Clashes erupted on Sunday night outside Egypt's Media Production City (MPC) between protesters and security forces. MPC has state-owned television channel studios and independent channels.
Islamist protesters gathered on Sunday outside the Media Production City, protesting against what they described as the "misleading media coverage that incites strife among the people."
The protesters chanted against some opposition leaders who belong to the National Salvation Front.
Some of the protesters blocked the entrance to the Production City and hurled stones at the security forces. The forces responded by firing teargas to disperse them and allow media persons to enter, reported the Middle East News Agency.
The protesters prevented Cameramen from recording the clashes, according to local newspaper, Al-Masry Alyoum.
They also prevented leaders from Egypt's opposition and head of journalists' syndiacte from entry into the city to attend shows that they were scheduled to appear in, reported the Ahram Portal.
Islamists had called for protests outside MPC to denounce the media's "biased coverage" of the Friday clashes in front of the Muslim Brotherhood's headquarters.
The Egyptian Popular Current condemned on Sunday the siege of the MPC by the Islamist protesters. It also held the president responsible for what it described as the crime of besieging the city.
"Some people use the media to incite violence, and whoever is found to be involved in promoting violence will not escape punishment," President Mohamed Mursi, who haild from the Muslim Brotherhood, said in a speech on Sunday.
The Popular Current said in a statement it released Sunday night that "the president gave the green light for militants to terrorize and besiege media persons, break cameras and prevent them and talk show guests from entry, in addition to assaulting them and destroying their cars."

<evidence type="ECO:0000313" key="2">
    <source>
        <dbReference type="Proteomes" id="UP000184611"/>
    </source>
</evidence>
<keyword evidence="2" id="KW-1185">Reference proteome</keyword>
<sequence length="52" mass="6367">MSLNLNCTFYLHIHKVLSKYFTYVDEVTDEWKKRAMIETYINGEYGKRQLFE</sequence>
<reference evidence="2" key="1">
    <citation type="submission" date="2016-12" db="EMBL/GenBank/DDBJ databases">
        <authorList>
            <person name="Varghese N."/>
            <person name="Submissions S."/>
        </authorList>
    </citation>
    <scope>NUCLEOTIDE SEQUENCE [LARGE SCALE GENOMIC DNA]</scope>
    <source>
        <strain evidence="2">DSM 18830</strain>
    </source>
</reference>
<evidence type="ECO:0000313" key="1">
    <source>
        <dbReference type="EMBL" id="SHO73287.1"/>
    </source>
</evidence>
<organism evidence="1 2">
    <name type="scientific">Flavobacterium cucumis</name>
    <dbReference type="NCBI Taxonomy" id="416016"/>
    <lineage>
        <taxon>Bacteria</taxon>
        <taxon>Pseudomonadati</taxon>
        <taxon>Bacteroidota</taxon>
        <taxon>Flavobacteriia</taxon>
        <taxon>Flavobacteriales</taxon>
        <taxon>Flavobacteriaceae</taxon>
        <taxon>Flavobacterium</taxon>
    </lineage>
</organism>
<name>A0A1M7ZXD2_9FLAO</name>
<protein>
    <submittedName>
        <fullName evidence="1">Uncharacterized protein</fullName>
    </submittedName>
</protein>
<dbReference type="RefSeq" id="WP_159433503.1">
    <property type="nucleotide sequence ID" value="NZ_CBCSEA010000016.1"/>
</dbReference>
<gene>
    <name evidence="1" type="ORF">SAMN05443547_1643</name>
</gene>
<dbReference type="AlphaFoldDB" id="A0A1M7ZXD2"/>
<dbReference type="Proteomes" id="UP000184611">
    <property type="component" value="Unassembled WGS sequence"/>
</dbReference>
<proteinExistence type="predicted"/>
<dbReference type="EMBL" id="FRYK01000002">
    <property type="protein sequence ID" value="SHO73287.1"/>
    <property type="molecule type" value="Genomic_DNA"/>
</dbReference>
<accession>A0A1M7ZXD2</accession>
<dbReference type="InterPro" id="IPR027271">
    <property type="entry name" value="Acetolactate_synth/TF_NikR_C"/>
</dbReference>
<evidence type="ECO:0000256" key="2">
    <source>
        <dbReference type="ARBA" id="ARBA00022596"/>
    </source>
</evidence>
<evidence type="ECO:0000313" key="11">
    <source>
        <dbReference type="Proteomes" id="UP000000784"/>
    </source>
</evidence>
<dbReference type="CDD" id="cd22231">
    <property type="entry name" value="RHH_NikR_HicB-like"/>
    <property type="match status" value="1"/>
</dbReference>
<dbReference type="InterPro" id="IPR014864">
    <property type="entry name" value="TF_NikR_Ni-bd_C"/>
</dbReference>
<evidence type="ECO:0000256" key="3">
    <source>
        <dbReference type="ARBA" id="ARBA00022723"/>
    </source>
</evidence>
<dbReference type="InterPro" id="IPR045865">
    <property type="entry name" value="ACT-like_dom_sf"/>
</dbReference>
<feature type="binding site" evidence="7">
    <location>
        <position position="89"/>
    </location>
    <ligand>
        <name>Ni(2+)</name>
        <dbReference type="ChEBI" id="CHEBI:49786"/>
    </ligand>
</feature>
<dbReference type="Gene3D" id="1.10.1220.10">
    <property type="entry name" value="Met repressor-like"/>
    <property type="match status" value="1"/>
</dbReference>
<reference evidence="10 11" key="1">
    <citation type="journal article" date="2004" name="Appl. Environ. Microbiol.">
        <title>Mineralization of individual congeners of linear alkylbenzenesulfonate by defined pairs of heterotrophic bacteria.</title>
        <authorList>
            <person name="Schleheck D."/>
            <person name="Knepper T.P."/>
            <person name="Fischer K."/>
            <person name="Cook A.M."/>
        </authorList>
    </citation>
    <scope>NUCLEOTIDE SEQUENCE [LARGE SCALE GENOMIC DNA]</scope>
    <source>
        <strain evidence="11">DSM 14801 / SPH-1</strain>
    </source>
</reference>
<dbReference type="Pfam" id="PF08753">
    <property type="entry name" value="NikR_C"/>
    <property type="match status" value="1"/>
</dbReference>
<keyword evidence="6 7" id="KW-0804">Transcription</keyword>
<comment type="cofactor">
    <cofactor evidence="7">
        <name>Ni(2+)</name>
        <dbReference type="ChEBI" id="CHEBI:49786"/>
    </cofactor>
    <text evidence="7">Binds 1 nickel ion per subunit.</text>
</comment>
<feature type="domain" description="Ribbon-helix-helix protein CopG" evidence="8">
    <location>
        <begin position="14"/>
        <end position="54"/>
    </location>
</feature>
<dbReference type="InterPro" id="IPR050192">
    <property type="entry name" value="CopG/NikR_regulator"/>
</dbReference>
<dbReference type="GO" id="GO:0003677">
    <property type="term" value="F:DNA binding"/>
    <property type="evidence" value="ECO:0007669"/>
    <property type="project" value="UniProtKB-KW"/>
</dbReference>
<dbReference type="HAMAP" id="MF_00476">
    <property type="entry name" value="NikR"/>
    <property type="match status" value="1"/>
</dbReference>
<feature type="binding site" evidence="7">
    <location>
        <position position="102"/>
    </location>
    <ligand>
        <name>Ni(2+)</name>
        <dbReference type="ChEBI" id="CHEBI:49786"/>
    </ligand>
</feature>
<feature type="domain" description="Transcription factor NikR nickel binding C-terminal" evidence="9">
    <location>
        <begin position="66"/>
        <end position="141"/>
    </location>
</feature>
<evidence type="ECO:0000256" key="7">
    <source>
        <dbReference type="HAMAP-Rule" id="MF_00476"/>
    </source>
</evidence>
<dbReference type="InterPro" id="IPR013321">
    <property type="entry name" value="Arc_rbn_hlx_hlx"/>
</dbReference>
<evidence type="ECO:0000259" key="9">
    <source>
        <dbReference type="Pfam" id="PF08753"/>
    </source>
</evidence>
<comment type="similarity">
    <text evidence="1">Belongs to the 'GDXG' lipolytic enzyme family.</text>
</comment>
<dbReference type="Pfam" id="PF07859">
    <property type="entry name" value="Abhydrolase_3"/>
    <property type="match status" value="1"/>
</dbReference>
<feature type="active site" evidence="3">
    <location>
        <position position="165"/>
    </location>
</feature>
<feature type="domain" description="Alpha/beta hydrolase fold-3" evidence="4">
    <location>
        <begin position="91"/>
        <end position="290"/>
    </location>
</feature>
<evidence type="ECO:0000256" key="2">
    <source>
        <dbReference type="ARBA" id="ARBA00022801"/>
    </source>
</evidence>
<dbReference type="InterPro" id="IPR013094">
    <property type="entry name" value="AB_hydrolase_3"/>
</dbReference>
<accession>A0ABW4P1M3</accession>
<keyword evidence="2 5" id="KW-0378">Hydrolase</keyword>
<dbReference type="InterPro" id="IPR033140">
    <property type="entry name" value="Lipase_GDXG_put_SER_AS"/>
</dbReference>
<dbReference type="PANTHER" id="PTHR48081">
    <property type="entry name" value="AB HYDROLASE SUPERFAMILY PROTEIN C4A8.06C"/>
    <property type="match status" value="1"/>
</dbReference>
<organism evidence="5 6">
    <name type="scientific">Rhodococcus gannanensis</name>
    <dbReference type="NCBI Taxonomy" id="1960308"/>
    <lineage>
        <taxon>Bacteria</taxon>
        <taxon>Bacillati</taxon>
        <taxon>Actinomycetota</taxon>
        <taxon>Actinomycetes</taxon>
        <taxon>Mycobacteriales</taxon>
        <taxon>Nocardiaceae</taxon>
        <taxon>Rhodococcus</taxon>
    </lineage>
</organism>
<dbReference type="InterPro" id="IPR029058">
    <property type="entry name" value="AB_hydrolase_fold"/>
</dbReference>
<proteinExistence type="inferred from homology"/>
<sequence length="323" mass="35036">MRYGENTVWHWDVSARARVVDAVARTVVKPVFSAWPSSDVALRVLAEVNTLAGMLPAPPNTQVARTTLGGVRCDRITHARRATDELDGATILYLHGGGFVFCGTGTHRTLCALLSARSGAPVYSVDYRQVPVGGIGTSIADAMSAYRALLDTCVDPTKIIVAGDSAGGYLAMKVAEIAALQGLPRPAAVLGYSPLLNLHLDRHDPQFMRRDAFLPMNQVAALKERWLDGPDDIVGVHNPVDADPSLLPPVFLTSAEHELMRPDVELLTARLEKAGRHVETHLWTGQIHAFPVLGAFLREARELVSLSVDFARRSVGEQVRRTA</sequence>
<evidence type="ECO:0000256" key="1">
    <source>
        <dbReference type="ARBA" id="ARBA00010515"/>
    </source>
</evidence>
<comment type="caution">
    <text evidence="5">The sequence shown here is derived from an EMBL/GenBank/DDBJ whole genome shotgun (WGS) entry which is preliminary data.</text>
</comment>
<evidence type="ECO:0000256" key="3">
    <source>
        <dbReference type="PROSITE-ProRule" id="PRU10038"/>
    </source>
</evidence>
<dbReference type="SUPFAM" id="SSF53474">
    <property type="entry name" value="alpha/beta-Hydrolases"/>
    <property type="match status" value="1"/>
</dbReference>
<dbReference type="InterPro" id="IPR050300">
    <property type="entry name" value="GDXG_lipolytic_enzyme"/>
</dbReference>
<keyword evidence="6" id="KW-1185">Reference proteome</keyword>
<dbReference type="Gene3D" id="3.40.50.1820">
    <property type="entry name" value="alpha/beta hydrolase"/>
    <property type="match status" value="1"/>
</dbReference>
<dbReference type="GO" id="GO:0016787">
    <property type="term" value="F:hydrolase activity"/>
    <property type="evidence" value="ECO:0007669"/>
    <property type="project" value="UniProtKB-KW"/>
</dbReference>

The Current, established by former presidential candidate Hamdeen Sabahy, demanded that the Interior Ministry apply the law in protecting government installments.
Salvation Front member, Amr Hamzawy, condemned on Monday the assault on media persons through his Twitter account.
The former parliamentarian also held the president accountable for these "undemocratic practices"
He stressed, "Fighting the media and commentators and throwing accusations against them with the involvement of the president in such undemocratic practices leads to the collapse of legitimacy."
"Egypt is slipping into the absence of the rule of law as violence is responded to through violence," Hamzawy warned.
Meanwhile, disqualified Islamist presidential candidate, Hazem Salah Abu Ismael called for peaceful marches to the headquarters of liberal parties and besieging the houses of politicians and media persons who incite sedition on Sunday through his Facebook page.
On the other hand, Information Minister, Salah Abdel Maksoud, asked protesters to walk away from the gates to the city in order to maintain the peacefulness of their protests.
The minister stressed that the right to assembly is provided but there are legal means to oppose the performance of some television channels.